In this exemplary embodiment, the candidate formalizations relate to artifacts from the domain of music, including: Phrase, Segment, Motif, Verse, Chorus, Bridge, and the like. These artifacts are concepts that may be familiar to one generally skilled in the art of scoring music.

FIG. 25 illustrates the graphical user interface 2500 after music has been input into the Description area 2501. In an exemplary embodiment, music notation may be input in the description area 2501 using a copy and paste function from applications such as those described in The MIDI Manual by David Miles Huber, Focal Press, January 1991.

Additionally, FIG. 25 illustrates the graphical user interface 2500 after a portion 2505 of the description been identified and as the user identifies the ‘Phrase’ formalization 2506.

Finally, FIG. 25 illustrates the graphical user interface 2500 after a number of portions (such as 2505, for example) of the informal description have been identified in the Description area 2501, a formalization from the Formalizations area 2502 has been identified for each identified portion, and a formal artifact has been generated accordingly for each identified portion, and the formal artifact has appears in the Artifacts area 2503 for each identified portion.

The set of formal artifacts 2503 include those labeled: ‘Golum theme’, ‘Hobbit village theme’, and ‘Frodo theme’.

In all other respects, operation of the tool of the fourth exemplary embodiment is similar to that of the tool of the third exemplary embodiment.

While the invention has been described above as being advantageous for use in test case generation, travel planning, IT systems architecture, and music scoring, one of ordinary skill in the art appreciates that the present invention may also be advantageously applied to any application in which unstructured informal information may be structured and formalized. For example, exemplary embodiments of the present invention are useful for formalizing the sequence of events that led to a problem in a product, formalizing a procedure that should be followed in a business, describing and formalizing a medical procedure, formalizing a scientific experiment and the like without limitation.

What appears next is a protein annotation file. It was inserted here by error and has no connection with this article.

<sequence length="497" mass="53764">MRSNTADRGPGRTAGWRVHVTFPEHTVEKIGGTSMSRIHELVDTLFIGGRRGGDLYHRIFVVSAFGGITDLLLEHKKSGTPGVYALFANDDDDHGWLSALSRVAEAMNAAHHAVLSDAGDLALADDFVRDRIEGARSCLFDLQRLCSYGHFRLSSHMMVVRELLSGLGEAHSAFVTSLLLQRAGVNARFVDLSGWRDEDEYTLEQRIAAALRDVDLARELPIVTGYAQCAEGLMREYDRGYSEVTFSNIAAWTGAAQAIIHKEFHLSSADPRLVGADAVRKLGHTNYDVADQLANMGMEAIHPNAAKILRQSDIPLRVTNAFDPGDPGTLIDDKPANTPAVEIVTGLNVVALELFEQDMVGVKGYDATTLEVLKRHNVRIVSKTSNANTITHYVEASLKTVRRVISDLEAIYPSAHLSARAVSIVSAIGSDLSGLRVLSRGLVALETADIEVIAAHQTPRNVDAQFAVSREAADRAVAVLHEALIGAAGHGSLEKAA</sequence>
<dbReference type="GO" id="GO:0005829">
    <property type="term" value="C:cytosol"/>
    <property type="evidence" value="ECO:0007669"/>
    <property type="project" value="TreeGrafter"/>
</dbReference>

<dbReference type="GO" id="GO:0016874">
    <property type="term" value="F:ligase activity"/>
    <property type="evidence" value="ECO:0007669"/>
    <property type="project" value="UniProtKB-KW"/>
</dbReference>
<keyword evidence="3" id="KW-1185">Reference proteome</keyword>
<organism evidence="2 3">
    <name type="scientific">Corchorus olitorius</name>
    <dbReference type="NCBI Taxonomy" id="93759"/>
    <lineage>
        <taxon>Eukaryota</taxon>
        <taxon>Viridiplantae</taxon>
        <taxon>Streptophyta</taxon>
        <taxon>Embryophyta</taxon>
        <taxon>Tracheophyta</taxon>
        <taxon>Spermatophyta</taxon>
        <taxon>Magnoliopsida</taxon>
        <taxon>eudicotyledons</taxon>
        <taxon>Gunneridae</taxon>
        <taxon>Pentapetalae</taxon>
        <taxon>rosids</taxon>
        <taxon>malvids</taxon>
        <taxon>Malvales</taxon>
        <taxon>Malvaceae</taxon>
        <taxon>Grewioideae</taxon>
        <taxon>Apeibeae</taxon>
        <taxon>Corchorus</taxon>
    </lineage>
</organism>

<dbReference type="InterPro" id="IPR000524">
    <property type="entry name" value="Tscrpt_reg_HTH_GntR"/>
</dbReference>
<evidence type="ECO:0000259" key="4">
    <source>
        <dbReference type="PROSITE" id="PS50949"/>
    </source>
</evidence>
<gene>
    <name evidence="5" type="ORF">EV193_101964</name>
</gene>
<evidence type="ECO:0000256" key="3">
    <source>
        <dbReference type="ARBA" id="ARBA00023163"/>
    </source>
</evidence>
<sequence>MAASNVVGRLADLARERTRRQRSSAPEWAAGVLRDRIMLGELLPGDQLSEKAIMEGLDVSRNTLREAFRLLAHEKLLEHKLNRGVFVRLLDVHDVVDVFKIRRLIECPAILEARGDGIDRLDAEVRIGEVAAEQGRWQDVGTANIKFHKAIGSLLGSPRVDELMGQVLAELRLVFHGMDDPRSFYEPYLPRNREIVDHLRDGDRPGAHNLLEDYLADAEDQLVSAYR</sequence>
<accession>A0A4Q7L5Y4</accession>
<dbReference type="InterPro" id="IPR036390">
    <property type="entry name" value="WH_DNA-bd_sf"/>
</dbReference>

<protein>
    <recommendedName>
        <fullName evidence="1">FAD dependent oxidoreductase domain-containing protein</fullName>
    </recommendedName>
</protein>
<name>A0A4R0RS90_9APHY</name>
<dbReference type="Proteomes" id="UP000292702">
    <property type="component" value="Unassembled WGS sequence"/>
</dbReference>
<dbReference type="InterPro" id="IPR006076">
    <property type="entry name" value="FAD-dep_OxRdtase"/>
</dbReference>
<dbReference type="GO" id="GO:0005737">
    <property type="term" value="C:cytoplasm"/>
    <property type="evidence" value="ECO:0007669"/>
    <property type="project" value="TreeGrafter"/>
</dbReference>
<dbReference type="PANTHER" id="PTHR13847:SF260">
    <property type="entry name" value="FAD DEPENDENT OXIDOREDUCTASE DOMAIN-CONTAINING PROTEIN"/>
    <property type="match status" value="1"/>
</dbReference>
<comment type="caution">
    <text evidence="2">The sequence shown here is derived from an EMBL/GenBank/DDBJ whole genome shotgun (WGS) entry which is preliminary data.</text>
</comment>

While the above description presents information in computer programming and music domains, one of ordinary skill in the art understands that the present invention is applicable in any domain in which a classified vocabulary and formalization meta-model may be provided.

While the invention has been described in terms of several exemplary embodiments, those skilled in the art will recognize that the invention can be practiced with modification.

Further, it is noted that, Applicant's intent is to encompass equivalents of all claim elements, even if amended later during prosecution.

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Classifications
U.S. Classification707/756, 707/602
International ClassificationG06F17/00, G06F17/30, G06F7/00
Cooperative ClassificationG06F17/2785
European ClassificationG06F17/27S